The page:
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It Is Year One for New Revenue Recognition Standard

In the year of the adoption of the new revenue standard, an entity has two method of adoption options, the Full-Retrospective Method and the Modified-Retrospective Method.

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In the year of the adoption of the new revenue standard, an entity has two method of adoption options, the Full-Retrospective Method and the Modified-Retrospective Method.

On May 28, 2014 the Financial Accounting Standards Board (FASB) and the International Accounting Standards Board (IASB) issued their final standard on revenue from contracts with customers. The standard, issued as ASU 2014-09 (as amended) by the FASB and as IFRS 15 (as amended) by the IASB, outlines guidance for entities to use in accounting for revenue arising from contracts with customers and supersedes most current revenue recognition guidance, including industry-specific guidance. 

The effective date for all non-public entities are annual reporting periods beginning after December 15, 2018, and interim reporting periods within annual reporting periods beginning after December 15, 2019. 

The updated guidance established a five-step process for recognizing revenue from contracts with customers as follows: 

  1. Identify the customer contract(s); 
  2. Identify the performance obligation(s) in the contract; 
  3. Determine the transaction price; 
  4. Allocate the transaction price to the performance obligation(s) in the contract; and,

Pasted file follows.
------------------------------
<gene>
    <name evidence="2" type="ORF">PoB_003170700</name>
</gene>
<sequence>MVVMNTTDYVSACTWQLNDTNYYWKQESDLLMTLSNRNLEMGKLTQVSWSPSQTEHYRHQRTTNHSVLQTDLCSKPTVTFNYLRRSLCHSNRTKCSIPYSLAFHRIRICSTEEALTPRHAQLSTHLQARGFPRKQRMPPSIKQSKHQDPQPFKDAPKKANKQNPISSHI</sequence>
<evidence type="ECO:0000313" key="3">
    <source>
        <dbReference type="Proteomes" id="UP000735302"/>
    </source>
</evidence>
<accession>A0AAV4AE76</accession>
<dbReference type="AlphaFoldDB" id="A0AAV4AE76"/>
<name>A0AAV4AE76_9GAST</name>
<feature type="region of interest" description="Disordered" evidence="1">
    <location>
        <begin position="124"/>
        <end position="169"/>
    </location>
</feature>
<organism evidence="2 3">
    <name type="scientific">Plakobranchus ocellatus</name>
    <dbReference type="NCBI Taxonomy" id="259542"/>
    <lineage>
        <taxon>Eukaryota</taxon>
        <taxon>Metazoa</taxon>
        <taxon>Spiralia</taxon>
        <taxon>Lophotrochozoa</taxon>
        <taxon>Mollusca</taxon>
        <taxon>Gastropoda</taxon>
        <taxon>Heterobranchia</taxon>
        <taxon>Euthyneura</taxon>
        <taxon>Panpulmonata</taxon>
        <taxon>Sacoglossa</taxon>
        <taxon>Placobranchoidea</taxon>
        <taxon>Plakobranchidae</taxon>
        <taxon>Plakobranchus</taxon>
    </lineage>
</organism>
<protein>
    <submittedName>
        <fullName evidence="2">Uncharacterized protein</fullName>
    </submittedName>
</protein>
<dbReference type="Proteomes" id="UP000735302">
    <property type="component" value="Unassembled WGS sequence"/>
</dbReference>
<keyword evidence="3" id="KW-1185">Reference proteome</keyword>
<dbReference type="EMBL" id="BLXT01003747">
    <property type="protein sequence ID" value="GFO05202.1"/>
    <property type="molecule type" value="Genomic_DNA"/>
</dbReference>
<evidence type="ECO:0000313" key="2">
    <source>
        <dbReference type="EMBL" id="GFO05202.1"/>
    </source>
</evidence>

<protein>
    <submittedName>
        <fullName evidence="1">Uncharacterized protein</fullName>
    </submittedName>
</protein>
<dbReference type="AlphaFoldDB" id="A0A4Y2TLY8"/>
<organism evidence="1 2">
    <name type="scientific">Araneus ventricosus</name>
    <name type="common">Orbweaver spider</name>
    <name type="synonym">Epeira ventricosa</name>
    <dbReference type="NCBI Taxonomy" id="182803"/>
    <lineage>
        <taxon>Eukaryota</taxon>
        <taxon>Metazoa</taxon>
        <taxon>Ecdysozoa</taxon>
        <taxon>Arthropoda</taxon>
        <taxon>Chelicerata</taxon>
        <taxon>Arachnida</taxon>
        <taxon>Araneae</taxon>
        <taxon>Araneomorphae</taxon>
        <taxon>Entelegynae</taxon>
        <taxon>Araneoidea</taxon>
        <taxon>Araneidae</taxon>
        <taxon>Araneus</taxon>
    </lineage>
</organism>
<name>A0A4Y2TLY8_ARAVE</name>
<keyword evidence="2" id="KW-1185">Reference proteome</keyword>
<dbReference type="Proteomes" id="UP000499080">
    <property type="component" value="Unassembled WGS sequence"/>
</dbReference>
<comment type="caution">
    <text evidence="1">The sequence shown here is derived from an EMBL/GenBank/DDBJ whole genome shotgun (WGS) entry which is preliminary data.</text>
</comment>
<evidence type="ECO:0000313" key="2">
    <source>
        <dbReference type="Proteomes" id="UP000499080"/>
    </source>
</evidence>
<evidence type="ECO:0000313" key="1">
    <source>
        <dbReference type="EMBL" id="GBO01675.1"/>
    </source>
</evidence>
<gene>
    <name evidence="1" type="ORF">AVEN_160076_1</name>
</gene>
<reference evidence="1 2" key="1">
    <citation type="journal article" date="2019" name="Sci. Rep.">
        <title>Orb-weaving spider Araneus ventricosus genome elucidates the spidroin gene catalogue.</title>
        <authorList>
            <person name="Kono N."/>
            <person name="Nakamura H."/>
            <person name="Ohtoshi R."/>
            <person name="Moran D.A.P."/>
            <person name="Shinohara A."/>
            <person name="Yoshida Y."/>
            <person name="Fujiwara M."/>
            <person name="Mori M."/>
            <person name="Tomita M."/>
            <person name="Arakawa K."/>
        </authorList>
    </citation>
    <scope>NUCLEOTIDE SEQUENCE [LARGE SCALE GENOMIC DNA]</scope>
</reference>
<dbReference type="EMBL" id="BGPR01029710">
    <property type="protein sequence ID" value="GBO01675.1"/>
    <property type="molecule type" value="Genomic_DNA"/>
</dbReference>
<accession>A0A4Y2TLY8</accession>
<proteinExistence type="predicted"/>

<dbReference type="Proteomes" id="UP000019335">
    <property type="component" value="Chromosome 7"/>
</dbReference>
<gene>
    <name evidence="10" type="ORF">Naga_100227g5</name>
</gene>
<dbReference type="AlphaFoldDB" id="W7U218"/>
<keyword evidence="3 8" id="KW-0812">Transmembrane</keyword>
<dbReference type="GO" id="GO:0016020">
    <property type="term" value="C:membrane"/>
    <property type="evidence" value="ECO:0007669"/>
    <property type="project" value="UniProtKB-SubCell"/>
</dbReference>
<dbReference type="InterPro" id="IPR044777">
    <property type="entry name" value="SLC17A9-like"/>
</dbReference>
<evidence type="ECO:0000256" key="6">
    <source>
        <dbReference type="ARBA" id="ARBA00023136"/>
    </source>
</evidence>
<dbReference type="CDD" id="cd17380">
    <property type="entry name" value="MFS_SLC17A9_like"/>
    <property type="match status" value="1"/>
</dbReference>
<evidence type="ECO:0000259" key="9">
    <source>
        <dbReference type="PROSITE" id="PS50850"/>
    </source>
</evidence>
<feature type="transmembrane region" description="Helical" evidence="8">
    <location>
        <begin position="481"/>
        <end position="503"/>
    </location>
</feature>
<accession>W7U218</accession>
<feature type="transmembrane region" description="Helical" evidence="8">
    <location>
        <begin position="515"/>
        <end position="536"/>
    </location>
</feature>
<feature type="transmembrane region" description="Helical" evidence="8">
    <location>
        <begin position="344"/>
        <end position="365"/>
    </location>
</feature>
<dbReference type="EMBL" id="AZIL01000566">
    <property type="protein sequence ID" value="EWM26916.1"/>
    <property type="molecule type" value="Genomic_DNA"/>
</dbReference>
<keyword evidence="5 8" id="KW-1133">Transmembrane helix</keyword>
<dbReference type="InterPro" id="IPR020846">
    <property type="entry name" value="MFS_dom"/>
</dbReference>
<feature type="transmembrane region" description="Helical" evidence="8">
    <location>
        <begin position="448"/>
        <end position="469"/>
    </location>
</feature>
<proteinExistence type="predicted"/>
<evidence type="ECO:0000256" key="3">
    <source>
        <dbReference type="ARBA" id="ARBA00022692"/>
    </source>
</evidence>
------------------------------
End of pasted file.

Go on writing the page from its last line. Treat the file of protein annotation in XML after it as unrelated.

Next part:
5. Recognize revenue when (or as) the entity satisfies a performance obligation.

In the year of the adoption of the new revenue standard, an entity has two method of adoption options, the Full-Retrospective Method and the Modified-Retrospective Method. 

FullRetrospective Method 

Under the full-retrospective method, an entity must restate the prior year’s comparative financial statements to conform with changes as result of adopting the new revenue recognition standard on all applicable contracts. For example, an entity presenting a two-year financial statement for the years ending December 31, 2019 and 2018, would need to restate 2018 to conform with the new revenue recognition standard. 

Modified-Retrospective 

Under the modified-retrospective method, an entity does not restate prior years on a comparative financial statement to conform with changes as result of adopting the new revenue recognition standard. Instead, a single adjustment is made to equity at the start of the first year of adoption onexisting and future contracts as of the effective date. Here is an example of the presentation: 

While a simplification of the impact on the core financial statements, additional disclosures are required under the modified-retrospective method to assist with comparability to the previous year.   

Pros and Cons 

The adoption method is an important decision for an entity. An entity may opt to utilize the full-retrospective method for comparability purposes for the users of the financial statements, especially if the new revenue recognition standard results in a significant change in revenue recognition. However, this approach may take considerably more time to implement than the modified-retrospective method.   

Some pros and cons here include: 

  FullRetrospective  Modified-Retrospective 
Pros 
  • Comparability across periods 
  • More comprehensive information for users 
  • Less historical data required for adoption 
  • Quicker implementation 
Cons 
  • High volume of data to restate forprior periods 
  • Historical data may be difficult to obtain 
  • Longer implementation  
  • Must keep two sets of accounting records in the year of adoption to disclose impact of change 
  • Additional disclosure requirements 
  • Lacks comparability 

 

Naturally, it is imperative that an entity analyzes the pros and cons of each adoption method, starting with those items listed above.    

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